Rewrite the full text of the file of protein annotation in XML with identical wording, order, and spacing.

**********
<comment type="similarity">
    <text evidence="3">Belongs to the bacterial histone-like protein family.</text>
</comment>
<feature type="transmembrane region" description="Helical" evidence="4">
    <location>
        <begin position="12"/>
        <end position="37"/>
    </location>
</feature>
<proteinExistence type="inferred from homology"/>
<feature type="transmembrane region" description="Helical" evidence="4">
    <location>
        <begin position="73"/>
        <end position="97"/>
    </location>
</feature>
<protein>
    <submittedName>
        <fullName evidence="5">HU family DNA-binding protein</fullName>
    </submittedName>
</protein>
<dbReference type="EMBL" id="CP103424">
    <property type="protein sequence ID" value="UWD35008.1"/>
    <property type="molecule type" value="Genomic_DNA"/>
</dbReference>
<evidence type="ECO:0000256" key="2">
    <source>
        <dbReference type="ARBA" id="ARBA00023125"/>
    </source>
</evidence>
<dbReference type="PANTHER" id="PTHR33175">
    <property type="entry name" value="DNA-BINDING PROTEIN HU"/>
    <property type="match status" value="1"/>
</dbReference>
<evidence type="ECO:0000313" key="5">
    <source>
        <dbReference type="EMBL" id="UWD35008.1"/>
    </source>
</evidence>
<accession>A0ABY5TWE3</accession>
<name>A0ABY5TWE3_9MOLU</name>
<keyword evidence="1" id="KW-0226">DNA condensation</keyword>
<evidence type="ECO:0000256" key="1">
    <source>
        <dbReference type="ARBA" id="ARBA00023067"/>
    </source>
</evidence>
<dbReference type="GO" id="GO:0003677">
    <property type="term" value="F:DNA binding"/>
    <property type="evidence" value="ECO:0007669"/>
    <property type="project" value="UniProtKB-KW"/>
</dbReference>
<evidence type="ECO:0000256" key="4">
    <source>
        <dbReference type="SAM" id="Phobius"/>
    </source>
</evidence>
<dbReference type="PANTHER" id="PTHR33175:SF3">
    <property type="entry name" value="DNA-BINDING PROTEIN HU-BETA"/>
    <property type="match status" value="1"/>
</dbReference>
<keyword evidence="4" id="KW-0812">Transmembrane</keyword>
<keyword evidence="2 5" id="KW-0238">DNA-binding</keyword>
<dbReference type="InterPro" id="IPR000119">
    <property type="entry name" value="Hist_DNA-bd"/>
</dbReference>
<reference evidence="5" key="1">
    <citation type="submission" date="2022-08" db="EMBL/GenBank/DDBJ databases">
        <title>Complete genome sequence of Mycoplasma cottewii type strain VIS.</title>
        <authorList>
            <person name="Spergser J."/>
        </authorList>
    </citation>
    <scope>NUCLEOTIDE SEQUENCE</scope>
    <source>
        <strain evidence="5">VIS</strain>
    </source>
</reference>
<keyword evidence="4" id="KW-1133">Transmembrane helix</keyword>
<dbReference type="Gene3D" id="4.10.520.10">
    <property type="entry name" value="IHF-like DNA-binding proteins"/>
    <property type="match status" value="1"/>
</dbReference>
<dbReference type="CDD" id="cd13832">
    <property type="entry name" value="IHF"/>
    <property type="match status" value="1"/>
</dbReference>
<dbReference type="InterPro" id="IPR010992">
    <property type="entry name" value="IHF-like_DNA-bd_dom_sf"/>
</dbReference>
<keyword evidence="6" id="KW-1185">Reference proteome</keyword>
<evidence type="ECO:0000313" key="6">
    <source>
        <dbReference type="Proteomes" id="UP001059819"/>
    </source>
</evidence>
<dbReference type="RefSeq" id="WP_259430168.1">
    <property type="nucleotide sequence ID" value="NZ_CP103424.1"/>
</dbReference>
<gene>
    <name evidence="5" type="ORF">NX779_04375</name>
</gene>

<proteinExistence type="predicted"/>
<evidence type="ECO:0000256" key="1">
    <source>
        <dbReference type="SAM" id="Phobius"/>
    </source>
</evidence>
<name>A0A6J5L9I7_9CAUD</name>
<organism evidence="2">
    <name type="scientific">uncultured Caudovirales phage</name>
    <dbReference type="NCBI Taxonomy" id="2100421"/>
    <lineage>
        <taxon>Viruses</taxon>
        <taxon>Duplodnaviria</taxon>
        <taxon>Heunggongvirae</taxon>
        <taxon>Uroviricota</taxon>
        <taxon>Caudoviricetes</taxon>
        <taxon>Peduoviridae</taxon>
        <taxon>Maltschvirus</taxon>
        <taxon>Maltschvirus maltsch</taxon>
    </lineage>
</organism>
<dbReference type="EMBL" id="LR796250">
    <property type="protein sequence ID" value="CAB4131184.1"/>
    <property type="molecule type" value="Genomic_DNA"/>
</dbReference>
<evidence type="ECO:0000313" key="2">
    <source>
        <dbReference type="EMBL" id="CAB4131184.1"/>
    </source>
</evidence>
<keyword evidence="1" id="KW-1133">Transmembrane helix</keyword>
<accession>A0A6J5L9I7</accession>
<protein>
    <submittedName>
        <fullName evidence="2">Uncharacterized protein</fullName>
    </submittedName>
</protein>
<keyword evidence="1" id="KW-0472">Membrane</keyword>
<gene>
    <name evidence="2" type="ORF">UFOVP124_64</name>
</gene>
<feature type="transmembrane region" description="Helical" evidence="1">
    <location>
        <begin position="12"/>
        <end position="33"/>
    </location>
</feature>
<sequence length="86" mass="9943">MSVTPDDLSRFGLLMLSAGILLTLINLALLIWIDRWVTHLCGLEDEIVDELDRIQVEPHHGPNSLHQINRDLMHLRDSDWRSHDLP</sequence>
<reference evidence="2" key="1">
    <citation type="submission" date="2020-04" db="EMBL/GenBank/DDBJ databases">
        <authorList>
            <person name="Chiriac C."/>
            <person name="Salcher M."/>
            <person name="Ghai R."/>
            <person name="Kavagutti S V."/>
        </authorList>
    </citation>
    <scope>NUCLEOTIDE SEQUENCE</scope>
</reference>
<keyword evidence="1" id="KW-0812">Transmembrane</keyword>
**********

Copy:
<comment type="similarity">
    <text evidence="3">Belongs to the bacterial histone-like protein family.</text>
</comment>
<feature type="transmembrane region" description="Helical" evidence="4">
    <location>
        <begin position="12"/>
        <end position="37"/>
    </location>
</feature>
<proteinExistence type="inferred from homology"/>
<feature type="transmembrane region" description="Helical" evidence="4">
    <location>
        <begin position="73"/>
        <end position="97"/>
    </location>
</feature>
<protein>
    <submittedName>
        <fullName evidence="5">HU family DNA-binding protein</fullName>
    </submittedName>
</protein>
<dbReference type="EMBL" id="CP103424">
    <property type="protein sequence ID" value="UWD35008.1"/>
    <property type="molecule type" value="Genomic_DNA"/>
</dbReference>
<evidence type="ECO:0000256" key="2">
    <source>
        <dbReference type="ARBA" id="ARBA00023125"/>
    </source>
</evidence>
<dbReference type="PANTHER" id="PTHR33175">
    <property type="entry name" value="DNA-BINDING PROTEIN HU"/>
    <property type="match status" value="1"/>
</dbReference>
<evidence type="ECO:0000313" key="5">
    <source>
        <dbReference type="EMBL" id="UWD35008.1"/>
    </source>
</evidence>
<accession>A0ABY5TWE3</accession>
<name>A0ABY5TWE3_9MOLU</name>
<keyword evidence="1" id="KW-0226">DNA condensation</keyword>
<evidence type="ECO:0000256" key="1">
    <source>
        <dbReference type="ARBA" id="ARBA00023067"/>
    </source>
</evidence>
<dbReference type="GO" id="GO:0003677">
    <property type="term" value="F:DNA binding"/>
    <property type="evidence" value="ECO:0007669"/>
    <property type="project" value="UniProtKB-KW"/>
</dbReference>
<evidence type="ECO:0000256" key="4">
    <source>
        <dbReference type="SAM" id="Phobius"/>
    </source>
</evidence>
<dbReference type="PANTHER" id="PTHR33175:SF3">
    <property type="entry name" value="DNA-BINDING PROTEIN HU-BETA"/>
    <property type="match status" value="1"/>
</dbReference>
<keyword evidence="4" id="KW-0812">Transmembrane</keyword>
<keyword evidence="2 5" id="KW-0238">DNA-binding</keyword>
<dbReference type="InterPro" id="IPR000119">
    <property type="entry name" value="Hist_DNA-bd"/>
</dbReference>
<reference evidence="5" key="1">
    <citation type="submission" date="2022-08" db="EMBL/GenBank/DDBJ databases">
        <title>Complete genome sequence of Mycoplasma cottewii type strain VIS.</title>
        <authorList>
            <person name="Spergser J."/>
        </authorList>
    </citation>
    <scope>NUCLEOTIDE SEQUENCE</scope>
    <source>
        <strain evidence="5">VIS</strain>
    </source>
</reference>
<keyword evidence="4" id="KW-1133">Transmembrane helix</keyword>
<dbReference type="Gene3D" id="4.10.520.10">
    <property type="entry name" value="IHF-like DNA-binding proteins"/>
    <property type="match status" value="1"/>
</dbReference>
<dbReference type="CDD" id="cd13832">
    <property type="entry name" value="IHF"/>
    <property type="match status" value="1"/>
</dbReference>
<dbReference type="InterPro" id="IPR010992">
    <property type="entry name" value="IHF-like_DNA-bd_dom_sf"/>
</dbReference>
<keyword evidence="6" id="KW-1185">Reference proteome</keyword>
<evidence type="ECO:0000313" key="6">
    <source>
        <dbReference type="Proteomes" id="UP001059819"/>
    </source>
</evidence>
<dbReference type="RefSeq" id="WP_259430168.1">
    <property type="nucleotide sequence ID" value="NZ_CP103424.1"/>
</dbReference>
<gene>
    <name evidence="5" type="ORF">NX779_04375</name>
</gene>

<proteinExistence type="predicted"/>
<evidence type="ECO:0000256" key="1">
    <source>
        <dbReference type="SAM" id="Phobius"/>
    </source>
</evidence>
<name>A0A6J5L9I7_9CAUD</name>
<organism evidence="2">
    <name type="scientific">uncultured Caudovirales phage</name>
    <dbReference type="NCBI Taxonomy" id="2100421"/>
    <lineage>
        <taxon>Viruses</taxon>
        <taxon>Duplodnaviria</taxon>
        <taxon>Heunggongvirae</taxon>
        <taxon>Uroviricota</taxon>
        <taxon>Caudoviricetes</taxon>
        <taxon>Peduoviridae</taxon>
        <taxon>Maltschvirus</taxon>
        <taxon>Maltschvirus maltsch</taxon>
    </lineage>
</organism>
<dbReference type="EMBL" id="LR796250">
    <property type="protein sequence ID" value="CAB4131184.1"/>
    <property type="molecule type" value="Genomic_DNA"/>
</dbReference>
<evidence type="ECO:0000313" key="2">
    <source>
        <dbReference type="EMBL" id="CAB4131184.1"/>
    </source>
</evidence>
<keyword evidence="1" id="KW-1133">Transmembrane helix</keyword>
<accession>A0A6J5L9I7</accession>
<protein>
    <submittedName>
        <fullName evidence="2">Uncharacterized protein</fullName>
    </submittedName>
</protein>
<keyword evidence="1" id="KW-0472">Membrane</keyword>
<gene>
    <name evidence="2" type="ORF">UFOVP124_64</name>
</gene>
<feature type="transmembrane region" description="Helical" evidence="1">
    <location>
        <begin position="12"/>
        <end position="33"/>
    </location>
</feature>
<sequence length="86" mass="9943">MSVTPDDLSRFGLLMLSAGILLTLINLALLIWIDRWVTHLCGLEDEIVDELDRIQVEPHHGPNSLHQINRDLMHLRDSDWRSHDLP</sequence>
<reference evidence="2" key="1">
    <citation type="submission" date="2020-04" db="EMBL/GenBank/DDBJ databases">
        <authorList>
            <person name="Chiriac C."/>
            <person name="Salcher M."/>
            <person name="Ghai R."/>
            <person name="Kavagutti S V."/>
        </authorList>
    </citation>
    <scope>NUCLEOTIDE SEQUENCE</scope>
</reference>
<keyword evidence="1" id="KW-0812">Transmembrane</keyword>